The fog slowly lifted from Camden Harbor on Memorial Day, as citizens began gathering at the Public Landing to honor those who served their country and to offer a prayer in their memory.

The observance, organized by the American Legion Post 30, was the first of series of such events that took place all day in Camden, Lincolnville and Rockland for some of the participants, including those in the Color Guard, Camden Hills Regional High School Marching Band, and veterans.

At the harbor, Pastor Timothy Gillan, of the Cornerstone Baptist Church, said: “Memorial Day is not just a holiday. It is a time for us to remember, a time for us to honor.”

Following the ceremony, in which a wreath was tossed into the harbor in memory of fallen service men and women, Camden’s Memorial Day parade began at the intersection of John Street and continued down Elm and Main streets, to the library, and up to Mountain View Cemetery, where speeches were delivered and a flag folding ceremony took place. The morning got warmer as the sun burned through the clouds, and by the time the town marched behind the parade to the cemetery, it was shade that many sought beneath the old leafy trees.

Camden-Rockport Middle School eighth grade Hannah Holte said to those who congregated there that Memorial Day is a time for remembering. Her speech follows.

 

Memorial Day

By Hannah Holte

Memorial Day: a time for barbecues, picnics, and time with friends. The time of year that marks the beginning of spring, and also a day off of school. These are the aspects of Memorial Day that I, and many others, look forward to every year. However, I found myself puzzled when I turned on the news and witnessed thousands of people mourning. Whether it be in New York, Chicago, or Las Angeles, the people gathered together were not celebrating, but grieving. Shocked, I wondered what could have caused these people so much pain. I was soon informed that these thousands of people were gathered together to remember and acknowledge the lives and deaths of all the many men and women who sacrificed themselves for the freedom of America.

I was left dumbfounded at this new knowledge. Was I celebrating this American holiday incorrectly my whole life? Was I being disrespectful to the thousands of mourners gathered throughout my nation, all connected through the pain of losing loved ones and grieving together? Finally, I realized. There is no wrong way to celebrate, or rather, acknowledge this holiday.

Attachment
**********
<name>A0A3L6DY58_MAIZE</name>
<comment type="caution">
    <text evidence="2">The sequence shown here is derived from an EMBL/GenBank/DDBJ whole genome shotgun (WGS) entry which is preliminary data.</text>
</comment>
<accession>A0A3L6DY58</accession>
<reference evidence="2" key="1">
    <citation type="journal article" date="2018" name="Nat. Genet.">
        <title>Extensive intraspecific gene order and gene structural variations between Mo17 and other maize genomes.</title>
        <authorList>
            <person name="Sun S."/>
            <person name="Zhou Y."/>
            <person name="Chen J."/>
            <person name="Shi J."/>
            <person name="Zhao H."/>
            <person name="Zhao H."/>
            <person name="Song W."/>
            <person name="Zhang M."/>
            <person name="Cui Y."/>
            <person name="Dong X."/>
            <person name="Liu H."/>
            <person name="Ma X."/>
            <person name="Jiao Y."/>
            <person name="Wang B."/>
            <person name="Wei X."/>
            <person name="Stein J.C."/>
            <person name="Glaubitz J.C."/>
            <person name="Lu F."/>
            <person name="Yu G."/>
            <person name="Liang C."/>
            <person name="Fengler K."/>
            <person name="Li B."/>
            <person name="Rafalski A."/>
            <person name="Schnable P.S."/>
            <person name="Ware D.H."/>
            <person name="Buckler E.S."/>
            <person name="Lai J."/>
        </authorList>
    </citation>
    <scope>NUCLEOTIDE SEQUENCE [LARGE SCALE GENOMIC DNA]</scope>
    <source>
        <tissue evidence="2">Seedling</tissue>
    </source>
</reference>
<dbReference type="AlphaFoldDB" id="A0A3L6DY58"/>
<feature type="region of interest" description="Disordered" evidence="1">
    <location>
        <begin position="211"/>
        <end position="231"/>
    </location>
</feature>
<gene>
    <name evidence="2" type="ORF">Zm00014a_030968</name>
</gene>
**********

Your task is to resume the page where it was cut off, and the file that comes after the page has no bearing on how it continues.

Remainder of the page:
Whether holding moments of silence in Times Square or barbecuing with friends on a crisp, spring day, these two ways of acknowledging Memorial Day are very similar. One honors and remembers the soldiers who sacrificed everything, and are continuing to sacrifice everything, for the sake of their fellow countrymen back home. The other exercises the rights that our soldiers so desperately and valiantly fought, and continue to fight for. On Memorial Day, by Americans gathering together to be with friends and family is what our veterans fought for, and what soldiers continue to do into this century. Freedom of press, religion, speech, every right is represented by the picnics and social gatherings on Memorial Day. America, and the pure freedom it stands for was created hundreds of years ago from the oppression of another nation. Our forefathers constructed the Constitution, but it took dedication and bravery beyond words to stand up for these rights granted to us as American citizens. Exercising so many of these rights on a day of remembrance seems fitting, and is doing justice to the soldiers who gave up their lives for the sake of their neighbors back home.

 

Memorial Day is not only a holiday of remembrance for those who have been martyrs to the cause of America. It is also to acknowledge and appreciate veterans who have come home, soldiers missing in action, prisoners of war, and also the ones who fight for their country and rights thousands of miles away from home. Our duty as American citizens is to give thanks for the fact that we have the honor to call ourselves citizens. Whether it be giving speeches, writing poems, singing songs, praying, holding family gatherings, or creating new memories on a fine spring day, we are all giving thanks to the ones who gave up everything to keep our home peaceful and free.

Memorial Day is also a time of not forgetting. It is a day when soldiers in Afghanistan or Iraq could think of their countrymen back home and say, “We are being remembered.” Our soldiers deserve and need the support of the ones they are fighting for. Our veterans need to know that all their experiences and sacrifices have benefited, and will forever benefit the well-being of this great nation. The soldiers who are prisoners of war and missing in action need to be able to think back to the country they are suffering for and feel pride in its citizens. They need to be able to feel appreciated and remembered, or else we as Americans are not honoring them.

It is up to the people back home to exercise the rights we have been privileged enough to be granted. It is up to us to make Memorial Day a time for the gratitude our soldiers deserve. In the poem, “We Must Remember” it reads, “For if there is to be peace on earth/ where all men and women are free/ it must begin with each and all of us/ let it begin with you and me.” Honestly, I couldn’t agree more.